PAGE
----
At the forefront of analytics in tennis, how further can data go?

"Still a long away. We're only scratching the surface," O'Shannessy said. "There's a lot of numbers and data that we see but still don't know exactly what it means. The next five years will be incredibly important and we'll know way more than we do now. We're just at the start of the journey."

On data and patterns, O'Shannessy added: "For example, when you're returning, you can't cover everything. Players that try to cover everything, basically end up covering nothing. You look at it by the point score, if a player is at 30-30, they really need the point. If they're at 40-15, they don't necessarily need the point.

"So the players will have the tendency to gravitate to certain locations when they need that point and if you're sitting there waiting for it, all of a sudden the advantage of that point gets completely turned around. Instead of the returner being unbalanced, the server is off balance because the return is coming back harder and faster. They're on defence instead of offence.

"Early in my coaching career, I naturally put a big emphasis on the opponent, the idea being you're going to play 50 matches in a year and you may only play two or three where you think you've played incredible. The other 47 it's going to be your B or C game that triumphs, so the more you can understand it's not about you playing phenomenal tennis, it's about making them play bad. That mentality takes the pressure off and delivers it to the other side of the court."

Then there is artificial intelligence. Stats Perform, of which Omnisport is a part of, harnesses the true power of sports data by leveraging advancements in AI to generate the industry's richest insights, though it is relatively untapped in tennis.

"AI is able to crunch some very big data and make sense of it," O'Shannessy added. "The ability to do forecasting through there about percentages and situations. I'm already looking at the best way to incorporate AI and the end result to basically help players win more matches."

Venus Williams' clash with Coco Gauff headlines the Australian Open first round, but former champion Stan Wawrinka also faces an early test in Melbourne.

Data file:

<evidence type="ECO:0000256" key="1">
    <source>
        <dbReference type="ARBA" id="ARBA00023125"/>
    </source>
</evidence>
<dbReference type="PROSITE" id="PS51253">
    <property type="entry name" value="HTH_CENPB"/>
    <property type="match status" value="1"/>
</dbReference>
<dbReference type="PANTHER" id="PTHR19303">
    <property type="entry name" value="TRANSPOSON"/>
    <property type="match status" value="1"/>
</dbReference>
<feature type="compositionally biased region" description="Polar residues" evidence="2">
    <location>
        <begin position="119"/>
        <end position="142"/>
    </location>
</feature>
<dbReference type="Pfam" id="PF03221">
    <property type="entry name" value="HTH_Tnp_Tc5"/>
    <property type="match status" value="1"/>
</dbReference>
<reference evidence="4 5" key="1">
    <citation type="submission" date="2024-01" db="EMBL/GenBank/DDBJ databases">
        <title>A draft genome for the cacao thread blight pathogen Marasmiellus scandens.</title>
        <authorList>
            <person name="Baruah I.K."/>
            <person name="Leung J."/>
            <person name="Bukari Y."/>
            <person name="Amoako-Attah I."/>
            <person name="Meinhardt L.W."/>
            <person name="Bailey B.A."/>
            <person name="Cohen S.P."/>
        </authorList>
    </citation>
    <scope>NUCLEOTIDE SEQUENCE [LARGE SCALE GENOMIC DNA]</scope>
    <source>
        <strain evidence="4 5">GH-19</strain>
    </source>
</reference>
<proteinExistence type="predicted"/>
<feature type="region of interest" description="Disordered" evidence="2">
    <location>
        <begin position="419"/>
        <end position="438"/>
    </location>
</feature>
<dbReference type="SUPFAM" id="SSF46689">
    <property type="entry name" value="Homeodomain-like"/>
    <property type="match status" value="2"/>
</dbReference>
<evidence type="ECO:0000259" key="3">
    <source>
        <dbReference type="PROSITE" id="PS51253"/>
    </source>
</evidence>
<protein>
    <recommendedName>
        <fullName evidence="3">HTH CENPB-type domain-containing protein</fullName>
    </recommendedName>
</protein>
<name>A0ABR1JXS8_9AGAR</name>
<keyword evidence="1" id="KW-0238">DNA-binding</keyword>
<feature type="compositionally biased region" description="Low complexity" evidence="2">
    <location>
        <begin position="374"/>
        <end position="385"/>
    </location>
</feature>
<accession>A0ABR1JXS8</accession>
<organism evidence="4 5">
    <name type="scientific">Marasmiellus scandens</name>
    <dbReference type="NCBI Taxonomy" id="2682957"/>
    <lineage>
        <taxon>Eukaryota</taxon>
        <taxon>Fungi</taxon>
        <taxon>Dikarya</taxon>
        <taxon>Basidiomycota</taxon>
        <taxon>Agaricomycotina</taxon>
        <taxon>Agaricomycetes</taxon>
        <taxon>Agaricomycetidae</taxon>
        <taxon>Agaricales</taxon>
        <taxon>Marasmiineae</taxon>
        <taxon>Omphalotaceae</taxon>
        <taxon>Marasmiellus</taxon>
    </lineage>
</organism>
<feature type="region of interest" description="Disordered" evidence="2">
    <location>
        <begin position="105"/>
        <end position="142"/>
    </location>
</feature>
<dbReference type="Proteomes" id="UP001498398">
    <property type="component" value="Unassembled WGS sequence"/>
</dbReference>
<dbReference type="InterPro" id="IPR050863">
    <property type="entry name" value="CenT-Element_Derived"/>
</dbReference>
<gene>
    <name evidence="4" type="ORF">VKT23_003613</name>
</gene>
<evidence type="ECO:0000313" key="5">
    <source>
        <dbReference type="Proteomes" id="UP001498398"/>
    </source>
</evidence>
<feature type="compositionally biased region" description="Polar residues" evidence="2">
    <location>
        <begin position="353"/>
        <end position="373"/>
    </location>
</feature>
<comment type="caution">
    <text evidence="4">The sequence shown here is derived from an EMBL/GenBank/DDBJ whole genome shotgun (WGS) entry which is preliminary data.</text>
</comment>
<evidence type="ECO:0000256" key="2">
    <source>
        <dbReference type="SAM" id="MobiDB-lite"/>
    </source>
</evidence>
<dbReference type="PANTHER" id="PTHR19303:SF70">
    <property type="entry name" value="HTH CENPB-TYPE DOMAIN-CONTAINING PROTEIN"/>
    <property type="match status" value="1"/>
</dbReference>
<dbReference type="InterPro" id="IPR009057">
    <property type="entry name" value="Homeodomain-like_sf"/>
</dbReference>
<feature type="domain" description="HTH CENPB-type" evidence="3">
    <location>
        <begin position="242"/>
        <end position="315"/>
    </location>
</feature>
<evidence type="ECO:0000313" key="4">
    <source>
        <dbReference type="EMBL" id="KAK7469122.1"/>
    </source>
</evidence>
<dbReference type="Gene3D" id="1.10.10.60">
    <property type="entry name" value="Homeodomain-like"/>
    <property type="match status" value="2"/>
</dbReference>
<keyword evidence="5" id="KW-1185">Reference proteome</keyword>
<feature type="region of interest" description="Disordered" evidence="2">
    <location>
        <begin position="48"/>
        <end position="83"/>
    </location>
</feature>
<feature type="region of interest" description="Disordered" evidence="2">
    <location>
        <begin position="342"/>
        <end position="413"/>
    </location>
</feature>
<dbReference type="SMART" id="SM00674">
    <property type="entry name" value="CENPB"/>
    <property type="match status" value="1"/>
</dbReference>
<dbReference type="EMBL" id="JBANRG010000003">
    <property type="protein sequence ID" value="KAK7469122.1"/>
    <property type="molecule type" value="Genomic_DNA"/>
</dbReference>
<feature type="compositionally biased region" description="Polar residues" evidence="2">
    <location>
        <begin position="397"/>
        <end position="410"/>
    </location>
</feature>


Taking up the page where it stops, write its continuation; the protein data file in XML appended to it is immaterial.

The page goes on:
Williams and Gauff will meet for the second time in what is a blockbuster opening-round encounter.

But there are several intriguing clashes in the first round at the year's first grand slam and we take a look at six of the best.

 

Damir Dzumhur v Stan Wawrinka [15]

Wawrinka would have preferred a friendlier draw than a man he has lost to in two of their three meetings. The Swiss 2014 champion was resurgent last year, while Dzumhur has been unable to replicate the form of his breakout season in 2017. Still, the Bosnian beat Wawrinka in three sets on clay in Geneva last year so the three-time grand slam champion will have to be near his best.

Daniil Medvedev [4] v Frances Tiafoe

Tiafoe thrilled during a run to the quarter-finals in Melbourne last year, but that would prove to be the high point of his 2019. The American has made a slow start to 2020 with first-round losses in Doha and Auckland, but was competitive against Medvedev in a 6-2 7-5 loss in Washington last year. After a spectacular 2019 that included reaching the US Open final, Medvedev shapes as the most likely to stop the 'Big Three', although he will need to get through a somewhat tricky opener first.

Sam Querrey v Borna Coric [25]

While he has dropped off since 2017, Querrey will fancy his chances against Coric after the Croatian's difficult finish to last year. Coric finished 2019 with six straight losses and suffered two more at the ATP Cup, to go with a win over Dominic Thiem. After four consecutive first-round exits in Melbourne, Coric reached the fourth round last year, while Querrey has never been beyond the third round in Melbourne. Coric won their only previous meeting at the French Open in 2015.

Venus Williams v Coco Gauff